The NY Times ran a scary article on phone system hacking, which led to a flurry of press about a growing problem in our industry (cell phone hacking, voicemail hacking, voip hacking). The most expensive form of phone system hacking involves people making calls from your phone system overseas to the equivalent of 900 & 976 numbers in a sophisticated kickback scheme, or routing calls on illicit calling cards and services through your phone system. This leaves you stuck with massive international calling charges that you are ultimately responsible for. The NY Times profiled a 6-person company hit with $166,000 of charges in a single month.
You can always reach out to us to schedule a security audit if you are concerned about your phone system. Just email firstname.lastname@example.org.
However, there are some simple tips that can protect you, and that follow general IT security principles.
1) Restrict international calling. Call your carrier and have them turn it off completely. Most international business people are comfortable with Skype, Google Hangouts, and the like anyway.
2) Require account codes. If you must make international calls, require an account code to connect the call. Call your carrier and request this simple change – calls will not connect until the code has been entered following dialing.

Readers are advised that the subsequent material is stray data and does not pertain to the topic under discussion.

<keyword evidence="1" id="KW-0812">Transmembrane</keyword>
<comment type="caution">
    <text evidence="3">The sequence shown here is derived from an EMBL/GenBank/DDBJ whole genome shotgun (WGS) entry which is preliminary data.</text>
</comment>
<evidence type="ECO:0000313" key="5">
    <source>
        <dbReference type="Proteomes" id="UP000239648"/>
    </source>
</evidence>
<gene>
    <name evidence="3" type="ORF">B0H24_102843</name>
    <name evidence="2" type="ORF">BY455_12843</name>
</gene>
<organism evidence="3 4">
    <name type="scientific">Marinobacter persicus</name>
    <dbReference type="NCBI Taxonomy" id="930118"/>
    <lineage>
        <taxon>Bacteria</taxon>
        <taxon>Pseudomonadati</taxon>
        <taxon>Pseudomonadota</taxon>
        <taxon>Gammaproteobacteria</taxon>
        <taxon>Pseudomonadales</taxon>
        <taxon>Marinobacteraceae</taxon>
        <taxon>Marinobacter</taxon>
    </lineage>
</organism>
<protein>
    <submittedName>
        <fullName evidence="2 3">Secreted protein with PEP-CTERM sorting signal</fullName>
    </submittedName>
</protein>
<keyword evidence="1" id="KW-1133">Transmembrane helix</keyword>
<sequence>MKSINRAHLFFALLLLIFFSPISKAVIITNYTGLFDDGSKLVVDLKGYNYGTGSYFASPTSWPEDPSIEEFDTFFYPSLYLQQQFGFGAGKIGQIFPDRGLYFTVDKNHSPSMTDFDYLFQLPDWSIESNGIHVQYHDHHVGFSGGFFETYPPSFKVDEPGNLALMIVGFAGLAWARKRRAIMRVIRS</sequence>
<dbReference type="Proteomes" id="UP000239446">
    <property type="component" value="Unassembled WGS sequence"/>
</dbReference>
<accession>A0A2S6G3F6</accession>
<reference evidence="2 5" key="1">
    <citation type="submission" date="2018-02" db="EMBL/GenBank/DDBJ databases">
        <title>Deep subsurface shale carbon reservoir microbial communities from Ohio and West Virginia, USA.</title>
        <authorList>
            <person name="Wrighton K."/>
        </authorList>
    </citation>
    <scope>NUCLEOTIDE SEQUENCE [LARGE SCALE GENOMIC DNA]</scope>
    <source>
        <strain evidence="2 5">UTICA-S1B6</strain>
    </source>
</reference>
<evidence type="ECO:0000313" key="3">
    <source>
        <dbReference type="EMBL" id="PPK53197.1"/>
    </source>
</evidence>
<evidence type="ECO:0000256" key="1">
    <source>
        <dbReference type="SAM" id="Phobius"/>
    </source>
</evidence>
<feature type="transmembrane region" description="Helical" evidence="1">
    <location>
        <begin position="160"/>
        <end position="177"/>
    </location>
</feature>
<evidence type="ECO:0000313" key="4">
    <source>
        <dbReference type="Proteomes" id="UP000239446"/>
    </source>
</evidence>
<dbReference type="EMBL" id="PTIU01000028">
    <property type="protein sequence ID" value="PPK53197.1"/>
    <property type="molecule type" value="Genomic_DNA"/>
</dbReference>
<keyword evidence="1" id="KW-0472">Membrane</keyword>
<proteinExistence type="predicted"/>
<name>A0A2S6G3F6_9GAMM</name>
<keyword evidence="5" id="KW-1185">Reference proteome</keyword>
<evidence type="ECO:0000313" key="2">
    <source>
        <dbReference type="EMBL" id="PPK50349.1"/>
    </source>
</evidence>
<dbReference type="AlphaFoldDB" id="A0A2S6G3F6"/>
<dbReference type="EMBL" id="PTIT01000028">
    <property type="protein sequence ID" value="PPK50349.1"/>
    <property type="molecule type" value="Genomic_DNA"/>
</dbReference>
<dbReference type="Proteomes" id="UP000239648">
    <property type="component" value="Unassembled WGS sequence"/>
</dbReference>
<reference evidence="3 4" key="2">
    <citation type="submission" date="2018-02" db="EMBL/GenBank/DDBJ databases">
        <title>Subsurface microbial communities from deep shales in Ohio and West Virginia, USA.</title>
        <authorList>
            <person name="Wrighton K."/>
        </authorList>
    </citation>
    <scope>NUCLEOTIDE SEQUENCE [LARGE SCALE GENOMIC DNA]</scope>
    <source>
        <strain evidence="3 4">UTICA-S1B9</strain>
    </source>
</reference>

3) Enable alerts. Most carriers will send you a text or email if your usage exceeds a certain threshold, so you know to get involved.
4) Firewall should be on a need to connect basis. Only allow known IP addresses to connect to your phone system. If you have teleworkers connecting from home, enable hot desking to require a PIN to enable the phone or phone app.
5) ‘1234’ is a terrible PIN. Stop doing that. Don’t use default PINs, don’t use 1111, 0000, 1234. Ask your system administrator or Extenda to move to 5 digits or more. Hackers can access your phone system by hacking into your voicemail or conference bridge, so please, use sophisticated passwords. Our systems will lock them out after a number of bad guesses.